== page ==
SEE: A tool for the visualization and analysis of rodent exploratory behavior

D. Drai, I. Golani

Research output: Contribution to journalArticlepeer-review


The complexity of exploratory behavior creates a need for a visualization and analysis tool that will highlight regularities and help generating new hypotheses about the structure of this behavior. The hypotheses can then be formulated as algorithms that capture the patterns and quantify them. SEE is a Mathematica based software developed by us for the exploration of exploratory behavior. The raw data for SEE are a time series of the animal's coordinates in space sampled at a rate that allows a meaningful computation of speeds. SEE permits: (i) a visualization of the path of the animal and a computation of the dynamics of activity; (ii) a decomposition of the path into several modes of motion (1st gear, 2nd gear, etc.) and a computation of the typical maximal speeds, the spatial spread, and the proportion of each of these modes; and(iii) a visualization of the location in the environment of stopping episodes, along with their dwell time. These visualizations highlight the presence of preferred places, including the animal's so-called home base, and permits a computation of the spatio-temporal diversity in the location of stopping episodes. The software also: (i) decomposes the animal's path into round trips from the home base, called 'excursions', and computes the number of stops per excursion; (ii) generates a visualization of the phase space (path + speed, traced in a three-dimensional graph) of any progression segment or list of such segments; and (iii) produces a visualization of the way places in the animal's operational world are connected to each other. SEE also permits the definition and computation of behavioral endpoints across any section of any database of raw data. The range of applicability of SEE to various experimental setups, tracking procedures, species, and preparations is addressed in the discussion.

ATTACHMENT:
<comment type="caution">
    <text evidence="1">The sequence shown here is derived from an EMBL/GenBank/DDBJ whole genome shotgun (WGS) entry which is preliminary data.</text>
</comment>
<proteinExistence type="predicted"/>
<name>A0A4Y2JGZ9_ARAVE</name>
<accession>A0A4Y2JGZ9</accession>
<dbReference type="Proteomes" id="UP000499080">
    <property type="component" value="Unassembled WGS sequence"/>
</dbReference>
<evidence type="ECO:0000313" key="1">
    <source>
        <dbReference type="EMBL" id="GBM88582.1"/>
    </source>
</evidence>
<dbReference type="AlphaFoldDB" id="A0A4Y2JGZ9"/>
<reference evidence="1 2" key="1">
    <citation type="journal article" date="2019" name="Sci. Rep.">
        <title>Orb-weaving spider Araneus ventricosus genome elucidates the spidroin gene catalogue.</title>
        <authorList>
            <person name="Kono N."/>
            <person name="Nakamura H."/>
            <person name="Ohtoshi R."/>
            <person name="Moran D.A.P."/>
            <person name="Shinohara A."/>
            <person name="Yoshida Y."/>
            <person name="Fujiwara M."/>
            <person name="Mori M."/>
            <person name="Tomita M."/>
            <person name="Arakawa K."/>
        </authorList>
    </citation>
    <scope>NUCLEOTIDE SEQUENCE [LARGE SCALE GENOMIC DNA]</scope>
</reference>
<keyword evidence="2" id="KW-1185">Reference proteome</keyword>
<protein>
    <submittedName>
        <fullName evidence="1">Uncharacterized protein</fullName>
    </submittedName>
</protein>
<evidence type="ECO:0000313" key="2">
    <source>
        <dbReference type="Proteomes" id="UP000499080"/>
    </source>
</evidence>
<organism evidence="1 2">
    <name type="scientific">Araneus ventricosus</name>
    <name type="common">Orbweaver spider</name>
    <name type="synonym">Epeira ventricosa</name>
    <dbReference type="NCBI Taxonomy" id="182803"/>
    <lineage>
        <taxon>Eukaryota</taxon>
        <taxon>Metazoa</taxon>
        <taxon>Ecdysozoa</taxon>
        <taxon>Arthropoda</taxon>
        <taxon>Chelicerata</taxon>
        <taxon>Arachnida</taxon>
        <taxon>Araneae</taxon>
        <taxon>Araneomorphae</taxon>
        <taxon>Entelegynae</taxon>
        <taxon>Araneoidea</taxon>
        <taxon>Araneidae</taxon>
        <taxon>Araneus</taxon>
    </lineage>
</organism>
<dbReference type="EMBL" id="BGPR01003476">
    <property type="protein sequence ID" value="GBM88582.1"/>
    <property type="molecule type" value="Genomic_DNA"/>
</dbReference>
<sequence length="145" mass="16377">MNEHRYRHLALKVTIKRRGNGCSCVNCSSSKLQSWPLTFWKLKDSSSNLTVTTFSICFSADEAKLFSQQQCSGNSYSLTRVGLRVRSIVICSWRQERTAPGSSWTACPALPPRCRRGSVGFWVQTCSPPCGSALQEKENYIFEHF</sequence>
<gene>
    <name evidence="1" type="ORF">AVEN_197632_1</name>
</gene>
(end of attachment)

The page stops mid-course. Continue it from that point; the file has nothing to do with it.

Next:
Original languageEnglish
Pages (from-to)409-426
Number of pages18
JournalNeuroscience and Biobehavioral Reviews
Issue number5
StatePublished - 2001


  • Behavior genetics
  • Cognitive map
  • Computerized tracking
  • High throughput phenotyping
  • Locomotor behavior
  • Measuring behavior
  • Open field
  • Phenotyping mouse behavior
  • Place fields
  • Spatial memory


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